The IFMIF-DONES project: a neutron source for fusion-like materials testing

Irradiation environment in the future Fusion Power Plants (and obviously also in DEMO independently of its specific design) is characterized by the presence of 14 MeV fusion neutrons in the first wall area. Understanding the degradation of the materials and components properties throughout the reactor operational life is a key issue to allow the design and subsequent facility licensing by the corresponding safety authorities.

This understanding can only be produced in an irradiation facility, and there is general consensus that the available (fission, spallation and ion beam) irradiation sources do not have the proper characteristics to fulfill the observed needs [1]. Although all the different types of irradiation experiments are being used and must continue to be used in the future in order to improve the basic understanding of radiation effects in materials, the need of a dedicated fusion neutron facility has been widely identified by the fusion materials community more than 30 years ago and confirmed along the time.

The main requirement for this neutron source is to produce fusion characteristic neutron spectrum with enough intensity to allow accelerated testing, up to a level above the expected operational lifetime, with an irradiation volume large enough to allow the characterization of the macroscopic properties of the materials of interest required for the engineering design of DEMO and the Power Plant. The need of a fusion relevant neutron source was clear from the start of the nuclear fusion developments. Intense discussions over the years concluded in the consensus driven by the material scientist community that an accelerator-based source utilizing deuteron-lithium nuclear reaction with a broad energy spectrum peaked at around 14 MeV would be the best choice for a materials irradiation facility [2] .The International Fusion Materials Irradiation Facility (IFMIF) was proposed to be such dedicated facility. IFMIF can achieve all these targets using two 40 MeV deuteron linear accelerators, each delivering a 125 mA beam current with 100% duty cycle. Both beams strike a liquid lithium jet as a target, thus providing an intense neutron flux density of about 1018 n/m2s with a broad energy peak near 14 MeV.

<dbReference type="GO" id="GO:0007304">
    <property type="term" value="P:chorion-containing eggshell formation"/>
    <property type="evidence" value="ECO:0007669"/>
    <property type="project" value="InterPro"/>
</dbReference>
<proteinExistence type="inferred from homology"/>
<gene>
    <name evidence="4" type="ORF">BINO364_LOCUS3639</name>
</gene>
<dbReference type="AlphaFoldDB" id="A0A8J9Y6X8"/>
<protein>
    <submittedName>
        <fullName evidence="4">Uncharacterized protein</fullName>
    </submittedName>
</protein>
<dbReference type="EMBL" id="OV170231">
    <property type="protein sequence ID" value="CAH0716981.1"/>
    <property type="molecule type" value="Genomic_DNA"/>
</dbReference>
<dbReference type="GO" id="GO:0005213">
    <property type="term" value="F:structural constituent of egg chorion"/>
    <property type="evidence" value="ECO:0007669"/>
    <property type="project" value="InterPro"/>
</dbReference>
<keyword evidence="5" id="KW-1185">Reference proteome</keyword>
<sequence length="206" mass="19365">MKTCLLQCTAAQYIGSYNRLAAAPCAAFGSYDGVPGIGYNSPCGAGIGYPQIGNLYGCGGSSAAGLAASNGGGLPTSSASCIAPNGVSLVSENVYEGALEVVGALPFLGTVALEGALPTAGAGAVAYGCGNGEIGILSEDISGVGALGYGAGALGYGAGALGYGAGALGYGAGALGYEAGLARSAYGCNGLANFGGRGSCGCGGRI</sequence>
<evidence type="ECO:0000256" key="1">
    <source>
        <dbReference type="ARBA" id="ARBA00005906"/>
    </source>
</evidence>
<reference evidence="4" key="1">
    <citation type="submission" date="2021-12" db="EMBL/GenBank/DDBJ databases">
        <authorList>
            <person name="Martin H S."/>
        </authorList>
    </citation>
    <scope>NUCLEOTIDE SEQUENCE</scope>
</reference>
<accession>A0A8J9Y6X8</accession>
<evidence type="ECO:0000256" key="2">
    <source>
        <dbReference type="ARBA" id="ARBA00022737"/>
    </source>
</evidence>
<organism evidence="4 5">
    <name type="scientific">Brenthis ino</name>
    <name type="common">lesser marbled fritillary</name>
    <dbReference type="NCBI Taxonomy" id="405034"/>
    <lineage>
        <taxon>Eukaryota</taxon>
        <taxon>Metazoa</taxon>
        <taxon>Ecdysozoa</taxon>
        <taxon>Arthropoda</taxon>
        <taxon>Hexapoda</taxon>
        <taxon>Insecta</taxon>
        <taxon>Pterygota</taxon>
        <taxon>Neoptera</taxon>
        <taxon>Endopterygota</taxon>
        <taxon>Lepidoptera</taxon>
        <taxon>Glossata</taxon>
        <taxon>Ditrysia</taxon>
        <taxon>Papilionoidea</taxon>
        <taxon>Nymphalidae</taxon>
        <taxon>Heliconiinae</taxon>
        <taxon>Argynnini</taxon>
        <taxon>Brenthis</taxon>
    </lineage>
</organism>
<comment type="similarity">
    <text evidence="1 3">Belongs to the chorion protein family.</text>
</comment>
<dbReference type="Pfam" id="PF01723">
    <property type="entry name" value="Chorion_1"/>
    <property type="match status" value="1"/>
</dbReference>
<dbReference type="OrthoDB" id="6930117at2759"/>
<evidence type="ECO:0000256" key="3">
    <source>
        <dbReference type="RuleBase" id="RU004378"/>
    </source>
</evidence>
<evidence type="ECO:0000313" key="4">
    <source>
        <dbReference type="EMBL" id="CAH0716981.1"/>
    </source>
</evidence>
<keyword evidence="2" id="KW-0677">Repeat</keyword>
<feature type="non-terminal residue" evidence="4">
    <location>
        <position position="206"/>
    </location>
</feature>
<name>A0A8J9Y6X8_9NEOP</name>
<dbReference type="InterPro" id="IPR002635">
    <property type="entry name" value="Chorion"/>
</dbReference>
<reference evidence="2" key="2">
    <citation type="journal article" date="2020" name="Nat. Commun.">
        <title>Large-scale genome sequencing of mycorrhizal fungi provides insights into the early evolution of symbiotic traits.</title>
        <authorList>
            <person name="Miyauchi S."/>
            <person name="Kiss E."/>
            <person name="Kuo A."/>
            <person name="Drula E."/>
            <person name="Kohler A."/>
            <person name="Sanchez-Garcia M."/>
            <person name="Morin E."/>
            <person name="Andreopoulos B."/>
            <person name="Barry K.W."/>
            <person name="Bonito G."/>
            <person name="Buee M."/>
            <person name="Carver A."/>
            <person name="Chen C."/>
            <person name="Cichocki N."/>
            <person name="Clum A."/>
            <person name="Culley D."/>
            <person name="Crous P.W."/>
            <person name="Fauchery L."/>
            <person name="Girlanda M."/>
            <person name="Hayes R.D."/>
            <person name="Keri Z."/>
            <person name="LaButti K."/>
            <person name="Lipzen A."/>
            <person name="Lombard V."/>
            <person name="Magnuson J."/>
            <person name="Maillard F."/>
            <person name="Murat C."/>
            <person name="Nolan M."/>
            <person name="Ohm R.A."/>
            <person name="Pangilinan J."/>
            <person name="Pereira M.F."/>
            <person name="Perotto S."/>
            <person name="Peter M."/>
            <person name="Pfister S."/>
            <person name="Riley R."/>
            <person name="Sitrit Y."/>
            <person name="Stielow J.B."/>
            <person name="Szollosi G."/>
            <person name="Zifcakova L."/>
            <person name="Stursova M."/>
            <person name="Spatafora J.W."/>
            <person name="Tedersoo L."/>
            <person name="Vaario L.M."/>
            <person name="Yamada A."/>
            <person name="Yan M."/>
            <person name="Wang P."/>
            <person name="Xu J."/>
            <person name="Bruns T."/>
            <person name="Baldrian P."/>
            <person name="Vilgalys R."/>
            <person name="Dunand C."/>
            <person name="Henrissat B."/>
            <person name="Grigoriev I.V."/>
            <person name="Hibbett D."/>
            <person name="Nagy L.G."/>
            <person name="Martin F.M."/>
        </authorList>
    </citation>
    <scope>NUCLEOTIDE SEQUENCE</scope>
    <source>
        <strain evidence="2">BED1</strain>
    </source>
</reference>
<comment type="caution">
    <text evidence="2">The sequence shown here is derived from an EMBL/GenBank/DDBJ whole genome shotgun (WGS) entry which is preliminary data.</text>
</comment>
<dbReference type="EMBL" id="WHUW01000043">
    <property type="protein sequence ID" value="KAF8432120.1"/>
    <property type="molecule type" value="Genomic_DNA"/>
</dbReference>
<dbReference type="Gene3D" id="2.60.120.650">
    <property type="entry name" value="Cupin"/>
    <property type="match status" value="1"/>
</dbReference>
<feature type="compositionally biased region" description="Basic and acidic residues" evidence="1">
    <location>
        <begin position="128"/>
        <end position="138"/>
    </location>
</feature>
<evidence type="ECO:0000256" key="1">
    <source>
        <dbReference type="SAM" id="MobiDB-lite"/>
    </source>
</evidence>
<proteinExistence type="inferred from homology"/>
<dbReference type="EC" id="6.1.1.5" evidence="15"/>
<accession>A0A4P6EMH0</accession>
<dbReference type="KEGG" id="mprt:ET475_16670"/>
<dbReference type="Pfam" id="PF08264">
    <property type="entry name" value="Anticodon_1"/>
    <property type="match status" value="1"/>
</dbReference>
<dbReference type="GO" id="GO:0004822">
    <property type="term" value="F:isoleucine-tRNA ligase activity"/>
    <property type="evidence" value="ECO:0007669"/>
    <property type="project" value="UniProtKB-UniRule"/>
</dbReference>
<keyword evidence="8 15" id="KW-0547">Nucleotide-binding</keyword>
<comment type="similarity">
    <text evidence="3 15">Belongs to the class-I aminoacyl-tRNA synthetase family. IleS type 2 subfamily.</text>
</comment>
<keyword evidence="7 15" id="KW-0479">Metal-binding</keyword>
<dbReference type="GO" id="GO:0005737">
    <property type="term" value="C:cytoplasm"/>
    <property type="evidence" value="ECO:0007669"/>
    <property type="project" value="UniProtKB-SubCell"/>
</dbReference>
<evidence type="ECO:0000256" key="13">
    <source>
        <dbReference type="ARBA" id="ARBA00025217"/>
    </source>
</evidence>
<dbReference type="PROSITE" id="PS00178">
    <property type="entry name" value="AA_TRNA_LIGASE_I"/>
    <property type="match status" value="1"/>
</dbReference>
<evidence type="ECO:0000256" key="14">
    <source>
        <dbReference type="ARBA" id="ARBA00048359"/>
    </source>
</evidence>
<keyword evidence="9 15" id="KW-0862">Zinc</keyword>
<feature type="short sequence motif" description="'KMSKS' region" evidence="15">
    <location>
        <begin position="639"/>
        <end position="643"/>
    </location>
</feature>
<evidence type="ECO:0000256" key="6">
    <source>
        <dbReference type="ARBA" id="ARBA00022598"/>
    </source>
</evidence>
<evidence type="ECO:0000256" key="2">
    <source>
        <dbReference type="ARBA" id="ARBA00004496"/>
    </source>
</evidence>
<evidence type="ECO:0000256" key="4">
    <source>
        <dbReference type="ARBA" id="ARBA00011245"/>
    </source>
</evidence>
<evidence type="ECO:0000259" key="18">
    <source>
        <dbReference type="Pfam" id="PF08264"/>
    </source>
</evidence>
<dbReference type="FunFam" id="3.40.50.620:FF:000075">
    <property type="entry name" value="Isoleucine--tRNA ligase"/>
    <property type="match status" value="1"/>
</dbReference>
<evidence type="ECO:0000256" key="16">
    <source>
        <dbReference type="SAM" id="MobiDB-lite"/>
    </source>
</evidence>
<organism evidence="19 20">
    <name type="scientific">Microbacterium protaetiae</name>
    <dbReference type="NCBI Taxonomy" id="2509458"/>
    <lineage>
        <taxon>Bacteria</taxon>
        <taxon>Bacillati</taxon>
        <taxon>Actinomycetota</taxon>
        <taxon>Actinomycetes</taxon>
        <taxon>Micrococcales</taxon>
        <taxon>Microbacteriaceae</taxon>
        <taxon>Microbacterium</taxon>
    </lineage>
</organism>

IFMIF design and engineering validation has been developed since 1990. Since 2006 it was agreed to address the so-called Engineering Validation and Engineering Design (IFMIF/EVEDA) phase as one of the main three projects of the Bilateral Agreement between EU and Japan for the Broader Approach (BA) to Fusion.

IIED Report

In this framework, the IFMIF/EVEDA project produced in 2013 the “IFMIF Intermediate Enineering Design Report”, an intermediate IFMIF engineering design for a generic site. The IIED Report assumes that the IFMIF mission is to produce the materials irradiation test data required for the DEMO/Power Plant design, licensing, construction and safe operation. That means that, besides the materials irradiation, the facility must be able to fully characterize the irradiated materials. The IIED Report was produced based on the assumptions and requirements defined by the Users community, i.e. materials scientist and DEMO/Power Plant designers at the beginning of the IFMIF/EVEDA project [4]. Among other requirements, target exposure dose levels up to 150 dpa were identified as required for the materials of the Power Plant.